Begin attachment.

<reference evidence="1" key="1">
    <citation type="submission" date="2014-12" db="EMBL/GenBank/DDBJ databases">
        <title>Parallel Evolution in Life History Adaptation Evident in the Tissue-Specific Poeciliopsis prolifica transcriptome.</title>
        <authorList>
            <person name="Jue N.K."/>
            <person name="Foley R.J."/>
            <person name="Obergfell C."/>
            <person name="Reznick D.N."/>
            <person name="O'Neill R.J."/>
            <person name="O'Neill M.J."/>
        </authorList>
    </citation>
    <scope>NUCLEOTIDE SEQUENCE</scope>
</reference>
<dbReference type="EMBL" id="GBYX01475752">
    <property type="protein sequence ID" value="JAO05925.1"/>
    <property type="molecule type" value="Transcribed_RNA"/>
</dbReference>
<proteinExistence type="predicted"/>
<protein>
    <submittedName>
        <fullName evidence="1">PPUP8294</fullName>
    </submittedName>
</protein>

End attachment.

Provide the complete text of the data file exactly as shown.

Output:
<reference evidence="1" key="1">
    <citation type="submission" date="2014-12" db="EMBL/GenBank/DDBJ databases">
        <title>Parallel Evolution in Life History Adaptation Evident in the Tissue-Specific Poeciliopsis prolifica transcriptome.</title>
        <authorList>
            <person name="Jue N.K."/>
            <person name="Foley R.J."/>
            <person name="Obergfell C."/>
            <person name="Reznick D.N."/>
            <person name="O'Neill R.J."/>
            <person name="O'Neill M.J."/>
        </authorList>
    </citation>
    <scope>NUCLEOTIDE SEQUENCE</scope>
</reference>
<dbReference type="EMBL" id="GBYX01475752">
    <property type="protein sequence ID" value="JAO05925.1"/>
    <property type="molecule type" value="Transcribed_RNA"/>
</dbReference>
<proteinExistence type="predicted"/>
<protein>
    <submittedName>
        <fullName evidence="1">PPUP8294</fullName>
    </submittedName>
</protein>